Locals head up horse show at Champlain Valley Fair
Lynn Monty | Editor in Chief
The ground shook as draft horses, weighing about a ton apiece, entered the show ring at the Champlain Valley Fair the last weekend in August. “Rolling thunder,” Ring Master Karen Myers called it.
Myers, of Ferrisburgh, grew up in Charlotte. She gave commands to the teamsters during the Draft Horse Show at the fair. She knew what Judge Hugh Meehan of Carp, Ontario, wanted to see. He’s been a judge for about six years, scrutinizing the performance of the horses, how they drive in unison and how they are handled and presented during events.
“They are truly gentle giants, and they make your butt look smaller when you are riding them,” Myers joked. “They are a good, all-purpose horse.”
Camaraderie and laughter filled the sidelines. Myers said it’s a big family of draft-horse lovers.
Rose-Ann Lombard of Charlotte has been a show superintendent for the draft-horse events at the fair for about a decade. She shares the responsibilities with Rick Fletcher of Jeffersonville.
“It sugared off that I do the paperwork and scheduling and he takes over the grounds and building prep and we go over both together,” Lombard said. “It’s not a high-stress fair. This show is a fun show. In the draft world everybody helps each other.”
Lombard is secretary of the Green Mountain Draft Horse Association. She’s been involved with the association since 1988 and was elected president in 1999. She served in that capacity for 14 years.
Draft horses were used on Lombard’s family farm where she grew up in Hinesburg. “Their uses have changed a lot over the years now, but we have farms like Unity Farm that still use them for farming. They still mow with them and other things. Pat Palmer of New Haven uses his for a trash route,” she said. “The majority have been replaced with machines, and now they are a pleasure item. They do parades, sleigh rides and weddings instead of plowing or hauling freight.”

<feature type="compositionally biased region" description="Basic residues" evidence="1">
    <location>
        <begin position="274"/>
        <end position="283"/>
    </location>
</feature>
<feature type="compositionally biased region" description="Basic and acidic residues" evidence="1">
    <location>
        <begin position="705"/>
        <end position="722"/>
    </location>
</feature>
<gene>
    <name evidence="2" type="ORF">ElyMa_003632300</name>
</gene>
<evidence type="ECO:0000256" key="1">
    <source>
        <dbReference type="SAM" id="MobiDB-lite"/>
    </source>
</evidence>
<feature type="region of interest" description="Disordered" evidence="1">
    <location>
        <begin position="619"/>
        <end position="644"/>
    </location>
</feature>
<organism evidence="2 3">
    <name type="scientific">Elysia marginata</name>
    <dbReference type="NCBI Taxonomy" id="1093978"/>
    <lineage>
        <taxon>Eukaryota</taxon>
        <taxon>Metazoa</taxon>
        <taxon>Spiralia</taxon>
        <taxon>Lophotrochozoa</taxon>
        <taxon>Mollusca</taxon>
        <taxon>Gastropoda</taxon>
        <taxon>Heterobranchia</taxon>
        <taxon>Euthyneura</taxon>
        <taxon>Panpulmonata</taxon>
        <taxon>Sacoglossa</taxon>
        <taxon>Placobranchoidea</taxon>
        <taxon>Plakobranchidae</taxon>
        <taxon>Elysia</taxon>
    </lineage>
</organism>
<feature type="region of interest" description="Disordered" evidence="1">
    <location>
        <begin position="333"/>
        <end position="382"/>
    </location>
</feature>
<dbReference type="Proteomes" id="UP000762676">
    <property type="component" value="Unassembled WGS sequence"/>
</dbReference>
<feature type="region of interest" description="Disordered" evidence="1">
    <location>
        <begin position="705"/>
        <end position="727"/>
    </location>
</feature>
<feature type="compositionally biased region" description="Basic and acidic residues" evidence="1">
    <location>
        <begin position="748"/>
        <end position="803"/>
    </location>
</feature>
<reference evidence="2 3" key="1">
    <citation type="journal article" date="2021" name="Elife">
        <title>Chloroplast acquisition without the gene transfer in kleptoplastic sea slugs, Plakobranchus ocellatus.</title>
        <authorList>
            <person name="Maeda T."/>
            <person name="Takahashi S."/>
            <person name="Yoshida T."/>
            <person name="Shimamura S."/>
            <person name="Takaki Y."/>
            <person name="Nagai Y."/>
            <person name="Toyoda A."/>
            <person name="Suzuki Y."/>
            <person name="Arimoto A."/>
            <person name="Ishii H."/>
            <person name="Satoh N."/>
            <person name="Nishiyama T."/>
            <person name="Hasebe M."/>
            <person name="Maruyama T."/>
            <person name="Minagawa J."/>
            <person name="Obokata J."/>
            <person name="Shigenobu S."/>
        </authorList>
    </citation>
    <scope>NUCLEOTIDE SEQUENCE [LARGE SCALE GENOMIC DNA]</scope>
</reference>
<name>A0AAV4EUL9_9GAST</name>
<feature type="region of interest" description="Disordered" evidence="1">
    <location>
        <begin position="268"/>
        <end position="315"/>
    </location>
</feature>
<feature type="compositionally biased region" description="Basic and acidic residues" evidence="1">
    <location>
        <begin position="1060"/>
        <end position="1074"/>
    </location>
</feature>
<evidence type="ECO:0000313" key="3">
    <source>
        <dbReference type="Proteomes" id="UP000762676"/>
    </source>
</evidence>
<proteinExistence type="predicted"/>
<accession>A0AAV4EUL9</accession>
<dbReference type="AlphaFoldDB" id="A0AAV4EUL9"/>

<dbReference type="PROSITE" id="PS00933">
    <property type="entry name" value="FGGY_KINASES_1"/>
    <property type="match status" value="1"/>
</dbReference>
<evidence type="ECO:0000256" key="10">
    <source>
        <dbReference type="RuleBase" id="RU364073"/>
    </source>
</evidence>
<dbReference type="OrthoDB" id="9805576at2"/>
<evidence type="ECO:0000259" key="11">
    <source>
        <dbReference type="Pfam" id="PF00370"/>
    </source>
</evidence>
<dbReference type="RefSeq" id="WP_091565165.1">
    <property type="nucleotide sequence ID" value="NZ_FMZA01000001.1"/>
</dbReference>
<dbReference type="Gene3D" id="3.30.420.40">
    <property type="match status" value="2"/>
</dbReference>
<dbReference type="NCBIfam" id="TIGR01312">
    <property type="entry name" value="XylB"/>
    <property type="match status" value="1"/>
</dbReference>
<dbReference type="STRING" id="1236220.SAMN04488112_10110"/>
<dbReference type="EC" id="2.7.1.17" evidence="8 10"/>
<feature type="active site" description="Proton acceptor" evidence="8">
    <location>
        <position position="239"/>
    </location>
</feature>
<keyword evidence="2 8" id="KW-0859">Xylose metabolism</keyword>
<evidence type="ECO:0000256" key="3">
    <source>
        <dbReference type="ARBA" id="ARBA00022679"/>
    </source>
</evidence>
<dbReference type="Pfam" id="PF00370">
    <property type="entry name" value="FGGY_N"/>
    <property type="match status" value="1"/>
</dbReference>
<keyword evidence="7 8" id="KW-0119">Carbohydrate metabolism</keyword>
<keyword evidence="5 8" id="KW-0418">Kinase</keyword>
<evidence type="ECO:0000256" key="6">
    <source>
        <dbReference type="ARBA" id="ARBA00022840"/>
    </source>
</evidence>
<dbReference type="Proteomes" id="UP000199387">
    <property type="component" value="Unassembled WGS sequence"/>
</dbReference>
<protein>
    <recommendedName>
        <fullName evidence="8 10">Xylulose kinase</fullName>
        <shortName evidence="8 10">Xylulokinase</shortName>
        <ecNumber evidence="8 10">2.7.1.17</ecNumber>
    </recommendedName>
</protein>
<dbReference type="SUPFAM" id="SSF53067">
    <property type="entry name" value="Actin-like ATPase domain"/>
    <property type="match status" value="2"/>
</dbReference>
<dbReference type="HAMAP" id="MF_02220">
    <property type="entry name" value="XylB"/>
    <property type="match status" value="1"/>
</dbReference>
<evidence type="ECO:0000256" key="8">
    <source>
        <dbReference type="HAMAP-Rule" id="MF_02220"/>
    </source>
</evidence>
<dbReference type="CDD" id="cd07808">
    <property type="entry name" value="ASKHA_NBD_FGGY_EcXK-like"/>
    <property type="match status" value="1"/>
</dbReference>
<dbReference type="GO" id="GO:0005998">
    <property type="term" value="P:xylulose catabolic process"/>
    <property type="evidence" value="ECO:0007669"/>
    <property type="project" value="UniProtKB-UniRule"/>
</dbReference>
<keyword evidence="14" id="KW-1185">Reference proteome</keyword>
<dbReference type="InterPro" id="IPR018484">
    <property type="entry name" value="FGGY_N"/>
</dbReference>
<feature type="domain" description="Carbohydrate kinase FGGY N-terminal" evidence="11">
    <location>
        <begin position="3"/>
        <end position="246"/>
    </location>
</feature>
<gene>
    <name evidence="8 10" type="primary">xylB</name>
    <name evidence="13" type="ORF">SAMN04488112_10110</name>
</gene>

There is a youth class of 17 years and younger at the show. “A lot of young adults here have grown up showing in this ring,” Lombard said. “That’s what’s exciting for us—to see them now. It makes us proud.”
Jeremy Lang, 18, of Hinesburg hugged Lombard as he prepped Piper, a gelding, for the show with his brother and sister, Kyle, 16, and Emily, 13. “It’s a bond,” Jeremy Lang said. “We all work so hard together, as a family and the horses together.”
Lombard said all three of the Lang children grew up competing in her ring. Their family owns Mountain’s Edge Farm in Hinesburg. “We are so proud of them, and this weekend these three are doing all of the work involved, which means washing the wagon, getting the horses all ready, braiding and harnessing and all of that,” she said. “It’s a testament to the skills of these three because their parents had another commitment for the weekend.”
Lang said, “It’s a real honor for our parents to trust us to do all of this. We are representing our farm here.”
For more information visit greenmountaindraft.org.